High Court orders Najib to file defence to suit claiming election overspending

Malaysia's Prime Minister Najib Razak at the World Capital Market Symposium in Kuala Lumpur, Malaysia on Sept 3, 2015.
Malaysia's Prime Minister Najib Razak at the World Capital Market Symposium in Kuala Lumpur, Malaysia on Sept 3, 2015. PHOTO: REUTERS

KUALA LUMPUR - Malaysia's High Court has ordered Prime Minister Najib Razak and three others to file their defence in response to a suit by the opposition for allegedly overspending in their 13th general election campaign.

Lawyer Choo Shi Jiu, who is representing the prime minister, said the latter must file his defence by Oct 1, the Malaysian Insider reported on Thursday.

Others named as defendants are Barisan Nasional (BN) secretary-general Datuk Seri Tengku Adnan Tengku Mansor, state investment firm 1Malaysia Development Berhad (1MDB) and the Election Commission.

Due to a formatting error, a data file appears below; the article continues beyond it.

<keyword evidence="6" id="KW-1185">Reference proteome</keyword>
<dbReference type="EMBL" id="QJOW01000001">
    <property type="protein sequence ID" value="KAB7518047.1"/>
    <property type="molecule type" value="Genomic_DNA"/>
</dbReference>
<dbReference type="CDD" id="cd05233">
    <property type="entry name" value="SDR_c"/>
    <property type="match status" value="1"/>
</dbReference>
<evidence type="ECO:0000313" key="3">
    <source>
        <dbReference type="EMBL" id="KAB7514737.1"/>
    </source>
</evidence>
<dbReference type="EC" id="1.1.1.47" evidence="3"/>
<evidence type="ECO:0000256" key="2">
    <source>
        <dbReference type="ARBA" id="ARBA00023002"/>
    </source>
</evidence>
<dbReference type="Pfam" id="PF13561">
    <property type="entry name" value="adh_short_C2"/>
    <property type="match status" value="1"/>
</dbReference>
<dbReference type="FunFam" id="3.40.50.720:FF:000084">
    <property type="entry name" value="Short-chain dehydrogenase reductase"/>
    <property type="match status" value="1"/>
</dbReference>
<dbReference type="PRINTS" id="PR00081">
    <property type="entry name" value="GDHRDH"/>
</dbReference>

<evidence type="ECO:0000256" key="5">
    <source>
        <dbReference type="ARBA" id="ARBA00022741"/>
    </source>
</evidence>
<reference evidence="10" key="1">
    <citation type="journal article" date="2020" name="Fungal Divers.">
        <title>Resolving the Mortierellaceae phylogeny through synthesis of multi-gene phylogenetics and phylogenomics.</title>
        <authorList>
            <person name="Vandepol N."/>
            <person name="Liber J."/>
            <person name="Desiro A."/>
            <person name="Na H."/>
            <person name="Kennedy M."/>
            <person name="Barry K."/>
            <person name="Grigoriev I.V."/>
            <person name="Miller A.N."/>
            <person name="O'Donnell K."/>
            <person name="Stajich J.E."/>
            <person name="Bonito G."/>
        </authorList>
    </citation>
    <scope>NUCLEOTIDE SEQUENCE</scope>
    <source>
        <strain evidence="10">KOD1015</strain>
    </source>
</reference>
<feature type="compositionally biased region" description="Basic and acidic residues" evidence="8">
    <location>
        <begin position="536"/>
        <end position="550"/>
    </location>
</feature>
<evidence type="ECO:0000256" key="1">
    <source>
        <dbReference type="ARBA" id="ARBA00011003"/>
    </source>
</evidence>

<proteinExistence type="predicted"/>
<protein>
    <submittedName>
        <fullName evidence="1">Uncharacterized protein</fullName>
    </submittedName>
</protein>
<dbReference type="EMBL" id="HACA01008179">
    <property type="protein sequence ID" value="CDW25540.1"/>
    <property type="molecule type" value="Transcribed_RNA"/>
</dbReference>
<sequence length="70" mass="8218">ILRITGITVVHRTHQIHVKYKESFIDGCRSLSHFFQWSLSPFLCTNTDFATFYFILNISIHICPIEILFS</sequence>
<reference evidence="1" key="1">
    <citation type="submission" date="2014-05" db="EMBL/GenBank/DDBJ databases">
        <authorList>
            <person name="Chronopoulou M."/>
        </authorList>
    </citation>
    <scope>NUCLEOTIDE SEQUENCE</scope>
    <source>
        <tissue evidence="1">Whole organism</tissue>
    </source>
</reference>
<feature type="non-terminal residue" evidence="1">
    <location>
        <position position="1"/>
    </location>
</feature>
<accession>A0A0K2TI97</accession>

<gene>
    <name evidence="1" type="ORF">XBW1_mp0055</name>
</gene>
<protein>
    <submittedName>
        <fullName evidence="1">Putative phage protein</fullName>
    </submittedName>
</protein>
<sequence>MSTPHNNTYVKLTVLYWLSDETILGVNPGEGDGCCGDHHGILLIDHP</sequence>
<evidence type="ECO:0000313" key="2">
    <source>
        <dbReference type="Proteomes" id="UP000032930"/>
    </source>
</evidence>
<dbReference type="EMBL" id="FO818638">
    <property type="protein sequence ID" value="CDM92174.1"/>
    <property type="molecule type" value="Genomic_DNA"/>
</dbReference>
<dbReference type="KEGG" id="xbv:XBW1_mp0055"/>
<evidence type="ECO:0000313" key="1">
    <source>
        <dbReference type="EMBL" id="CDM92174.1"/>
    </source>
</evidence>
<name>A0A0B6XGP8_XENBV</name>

The news portal quoted Mr Choo as saying that the deputy registrar has also given instructions that the defendants were at liberty to file other interlocutory applications by Oct 9.

The opposition Parti Keadilan Rakyat (PKR) filed a suit on Aug 12 against Mr Najib for violating election laws following a report in the Wall Street Journal (WSJ) in July alleging that US$700 million (S$990 million) was deposited into his personal bank accounts, according to the news portal.

On Aug 3, the Malaysian Anti-Corruption Commission (MACC) said the cash was merely a donation.

Lembah Pantai MP Nurul Izzah Anwar said that the facts of the case exposed corruption and various corrupt tactics used by the BN to win the 13th general election, Malaysian Insider reported.

She said last month that the money used was more than 26 times the amount allowed under Malaysian laws. She pointed out that Section 19 of the Election Offences Act limits electoral spending to RM100,000 and RM200,000 (S$33,461 and S$66,922) for a state and parliamentary candidate respectively.

Mr Najib has denied any wrongdoing and said he did not use any state fund for personal gain.